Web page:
This moment stands out to me as being the most cult-like of any I have yet to experience, as I stood in a circle in an old colonial house, holding hands with strangers who were reciting a prayer together while I stared at my shoes. Yet, an atheist like myself was never made to feel unwelcome, and I would appreciate future meetings where the group leader would make a point to say that in giving yourself up to a higher power (or step number 2), you didn’t need that higher power to be God.

“This power can be your sponsor,” they would say, eager to add that many members of AA did not believe in God at the time of their finding sobriety, and maybe finding God and Christianity would come later.

On a different night, the group leader asked me, “the girl in the purple,” if I wanted to share my story. I hesitantly started with, “Uh… my name is Julia.”

I felt the group collectively wait for the “and I’m an alcoholic” line, but I did not give it to them, continuing on with “and I’m just here for a DUI…”

The second it left my mouth, I felt ashamed for trying to lessen my infraction and corrected myself, saying, “Well, not just here... but uh… yeah… I don’t really have anything to contribute…”

“Thanks for sharing, keep coming back, it works if you work it,” the listeners replied in their standard AA response, and I was allowed to return to my state of silent anonymity.

The only time that I ever truly felt uncomfortable was when a man around my age and sitting right next to me stared me down before and after he contributed to the group with a shocking admission.

He shared his story of alcoholism, and while discussing what horrible things it made him do, he shared that he had brutally beaten up an elderly woman—one of his grandmother’s church buddies, in fact—while in a drunken rage.

“She forgave me, but I haven’t forgiven myself,” he cried, and while some members seemed touched by his honesty, I was horrified and inched even farther away from him. That didn’t stop him from hitting on me after the meeting, however, and I politely declined his invitation to join him and a friend for a meal, secretly praying to whatever God watched over AA that I would not see him again (and I didn’t).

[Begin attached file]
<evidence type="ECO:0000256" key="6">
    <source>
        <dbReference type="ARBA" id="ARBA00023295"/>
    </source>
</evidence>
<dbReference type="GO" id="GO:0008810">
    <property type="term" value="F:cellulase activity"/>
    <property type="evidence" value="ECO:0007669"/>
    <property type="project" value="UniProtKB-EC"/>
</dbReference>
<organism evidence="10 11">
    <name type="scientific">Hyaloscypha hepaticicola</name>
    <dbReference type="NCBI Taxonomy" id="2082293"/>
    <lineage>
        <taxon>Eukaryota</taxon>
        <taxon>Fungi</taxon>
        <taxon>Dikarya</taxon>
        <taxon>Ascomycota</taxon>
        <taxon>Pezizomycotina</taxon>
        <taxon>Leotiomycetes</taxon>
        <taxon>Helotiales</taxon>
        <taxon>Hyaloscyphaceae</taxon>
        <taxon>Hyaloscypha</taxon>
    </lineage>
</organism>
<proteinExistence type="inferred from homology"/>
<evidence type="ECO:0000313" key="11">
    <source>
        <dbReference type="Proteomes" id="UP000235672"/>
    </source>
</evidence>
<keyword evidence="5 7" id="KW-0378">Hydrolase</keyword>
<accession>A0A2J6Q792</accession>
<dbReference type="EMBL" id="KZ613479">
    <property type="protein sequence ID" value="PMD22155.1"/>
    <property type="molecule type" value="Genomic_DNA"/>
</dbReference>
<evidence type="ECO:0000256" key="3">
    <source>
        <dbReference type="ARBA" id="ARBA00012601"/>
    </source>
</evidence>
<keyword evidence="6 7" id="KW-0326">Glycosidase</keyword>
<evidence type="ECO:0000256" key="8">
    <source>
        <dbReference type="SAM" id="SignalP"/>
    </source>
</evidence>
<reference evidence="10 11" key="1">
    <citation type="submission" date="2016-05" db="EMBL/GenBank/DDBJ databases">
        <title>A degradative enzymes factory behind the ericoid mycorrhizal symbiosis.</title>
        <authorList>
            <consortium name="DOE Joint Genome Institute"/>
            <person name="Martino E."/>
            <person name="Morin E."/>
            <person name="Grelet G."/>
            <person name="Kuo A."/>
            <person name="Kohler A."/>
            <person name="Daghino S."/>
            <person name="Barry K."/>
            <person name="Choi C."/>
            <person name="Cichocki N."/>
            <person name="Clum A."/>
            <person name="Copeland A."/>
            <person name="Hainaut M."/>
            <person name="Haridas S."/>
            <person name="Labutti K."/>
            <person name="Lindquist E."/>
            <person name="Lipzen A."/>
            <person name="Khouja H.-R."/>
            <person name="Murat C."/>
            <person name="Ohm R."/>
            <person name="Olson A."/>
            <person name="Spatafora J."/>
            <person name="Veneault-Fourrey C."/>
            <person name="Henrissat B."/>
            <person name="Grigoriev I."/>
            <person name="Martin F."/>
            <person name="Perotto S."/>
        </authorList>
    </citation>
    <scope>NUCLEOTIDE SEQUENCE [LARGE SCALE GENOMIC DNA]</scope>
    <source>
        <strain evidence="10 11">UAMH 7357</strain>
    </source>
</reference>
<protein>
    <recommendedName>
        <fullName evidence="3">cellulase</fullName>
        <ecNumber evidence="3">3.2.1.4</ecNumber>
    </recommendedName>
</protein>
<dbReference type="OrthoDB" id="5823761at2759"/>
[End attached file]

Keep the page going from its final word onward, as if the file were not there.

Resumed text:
Because of incidents like this, I can understand why some object to AA’s open door policy on principle, arguing that it can be unsafe for women to be vulnerable in such a public place. And though I am now attuned to cases where an atonement letter can go horribly wrong, I don’t think AA's doctrine is necessarily at fault, and have heard that making amends (step number 8) can be skipped if this will cause more harm than good.

The open door policy worked in my favor; however, once I realized that with nobody to verify the identities of the anonymous signers of the papers that "proved" my attendance, I could sign and date them however I wanted and my probation officer wouldn’t know the difference. So I “completed” my AA requirement the very next time that I reported to her, having gone to a handful of the ten meetings I was assigned to.

All this meant was that she was able to close the AA section of my file, and that was that. There was no heartfelt conversation about the good I had found in myself, in the program, or in quitting drinking. It was just a check mark on a form, and there were plenty of other check marks to go—like for each time I had left to report for probation, and each time I had yet to report for community service.

In the end, I did the rest of my probation requirements honestly, and eventually everything that needed to be completed, was. I had just grown tired of going somewhere that I did not belong, somewhere that strangers were pouring their hearts out while I eagerly watched the clock.

Yet, even though AA was not a fit for me, I believe in the organization and what it can do for people who choose to be there. I did not "keep coming back," but, as millions of people will confidently tell you: “It works if you work it.” 

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Julia Beatty is a college student from Maryland. You can follow her on Twitter.